1. A preliminary objection has been taken in this case on which I have heard a long argument as to whether this is a suit relating to maintenance under Article 38, Second Schedule, Provincial Small Cause Courts Act. I much regret that on a careful consideration of the case I must find against the preliminary objection. The suit is brought for a sum of Rs. 76 and is brought by a sister-in-law against a brother-in-law who is not in law bound to maintain her but who entered into an agreement evidenced by document Ex. C with her. About this document I can say nothing at present as I shall have to hear the argument on the merits, but it calls itself a deed of maintenance and the suit is apparently brought on what the plaintiff calls a registered maintenance deed. In this case I was prima facie impressed with the fact that a suit for maintenance would in the ordinary acceptance of the term be a suit by a wife or in exceptional cases a daughter against husband or father for maintenance. I should have thought prima facie the expression was inapplicable as between a brother-in-law and a sister-in-law and I was very much inclined to hold at first that this was a mere suit on the contract Ex. C between one stranger and another as far as any obligation in law is concerned dehors the document. Various cases have been quoted on either side of the line, but I think I must follow the case in Munir-ud-din v. Samir-un-nissa Bibi (1917) I.L.R. 40 A 52 which seems to show that it is not necessary in order to take the case out of the cognizance of the Small Cause Court that the person bound in law to maintain should be one of the parties. Muhammad Hussain v. Nur Jahan (1912) 16 I C 13, another Allahabad case, is to the same effect. In Munir-ud-din v. Samir-un-nissa Bibi (1917) I.L.R. 40 A 52 the cases quoted by the learned vakil for the respondent from the Allahabad Weekly Notes are distinguished and I think the main point of distinction is that the maintenance-holder was not a party in either of them. The same remark applies to Anna sami Sastrial v. Ramaswami Sastrial (1913) I.L.R. 38 M 553. The decision in Mohideen Vava Ravuthan v. Moosa Naina Ravuthan (1896) 6 M L J 137 went on the consideration (that the maintenance holder, if the expression can be allowed in this case, was himself a co-sharer with the defendant, and therefore not entitled in law to call upon the latter to provide maintenance).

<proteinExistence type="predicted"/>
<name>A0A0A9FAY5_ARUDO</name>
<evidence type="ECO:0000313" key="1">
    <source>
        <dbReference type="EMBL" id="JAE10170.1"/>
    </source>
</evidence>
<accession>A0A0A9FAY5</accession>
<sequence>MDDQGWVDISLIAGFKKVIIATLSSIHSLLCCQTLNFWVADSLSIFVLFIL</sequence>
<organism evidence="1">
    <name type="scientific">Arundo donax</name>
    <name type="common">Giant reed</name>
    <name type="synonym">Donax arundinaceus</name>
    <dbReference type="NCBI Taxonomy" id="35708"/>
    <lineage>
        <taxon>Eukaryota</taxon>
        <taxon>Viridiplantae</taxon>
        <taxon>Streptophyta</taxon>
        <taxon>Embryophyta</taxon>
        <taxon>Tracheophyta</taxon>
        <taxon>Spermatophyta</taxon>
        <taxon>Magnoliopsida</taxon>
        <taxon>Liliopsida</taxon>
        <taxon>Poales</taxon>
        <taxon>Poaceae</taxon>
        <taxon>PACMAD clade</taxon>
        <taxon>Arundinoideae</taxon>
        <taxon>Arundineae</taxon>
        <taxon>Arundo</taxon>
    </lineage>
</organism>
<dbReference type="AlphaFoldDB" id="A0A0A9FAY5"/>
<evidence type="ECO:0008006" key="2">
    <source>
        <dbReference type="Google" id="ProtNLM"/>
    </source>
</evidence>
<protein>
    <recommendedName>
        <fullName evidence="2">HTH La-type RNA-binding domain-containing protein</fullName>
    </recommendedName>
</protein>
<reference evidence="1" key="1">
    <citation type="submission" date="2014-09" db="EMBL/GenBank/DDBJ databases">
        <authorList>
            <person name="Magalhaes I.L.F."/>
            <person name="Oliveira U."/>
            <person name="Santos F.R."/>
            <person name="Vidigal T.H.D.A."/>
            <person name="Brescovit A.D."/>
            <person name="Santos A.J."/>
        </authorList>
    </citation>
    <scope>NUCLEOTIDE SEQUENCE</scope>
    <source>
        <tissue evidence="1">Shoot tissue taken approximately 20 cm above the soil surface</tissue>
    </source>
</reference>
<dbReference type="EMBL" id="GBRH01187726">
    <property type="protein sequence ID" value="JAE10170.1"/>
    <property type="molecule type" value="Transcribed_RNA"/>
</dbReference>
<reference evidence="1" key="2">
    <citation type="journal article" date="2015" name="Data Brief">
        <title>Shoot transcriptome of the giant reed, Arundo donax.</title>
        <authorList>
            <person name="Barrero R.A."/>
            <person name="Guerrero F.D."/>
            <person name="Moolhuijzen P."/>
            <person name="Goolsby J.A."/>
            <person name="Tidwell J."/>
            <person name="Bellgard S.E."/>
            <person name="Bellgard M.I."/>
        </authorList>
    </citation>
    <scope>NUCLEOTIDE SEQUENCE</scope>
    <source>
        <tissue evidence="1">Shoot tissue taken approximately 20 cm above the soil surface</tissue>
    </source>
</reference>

2. To come to the merits this appeal which is all about Rs. 76 has taken all day in this Court. Plaintiff was the wife of Syed Ismail Saib and his sister’s husband is the defendant. It appears that Syed Ismail Saib and his wife did not live happily together. She accused him of beating her and driving her from his house, robbing her of her jewels and purchasing one acre of land which is charged with her maintenance under Ex. C which is the document in dispute in this case. It appears that the lady had applied to a Magistrate for an order under Section 488 of the Criminal Procedure Code for maintenance. She was then living apart from her husband and in settlement of the disputes between the parties, Ex. C was entered into. It should be mentioned that since the execution of Ex.C in August, 1918 Syed Ismail Saib has divorced his wife and the allegation for the defendant is that the deed has ceased to have effect for this reason. Mr. Raghava Rao for the appellant relies on three circumstances with regard to Ex. C. The deed is described as one of maintenance as I have already pointed out in the judgment on the preliminary objection. It recites misunderstandings between the brother-in-law, i.e., husband and the lady, that she desired some maintenance allowance, he agreed to provide it for the whole ‘of your lifetime’, i.e., Rs.4O payable every year on the 30th of Bahula of Pushya month. It proceeds: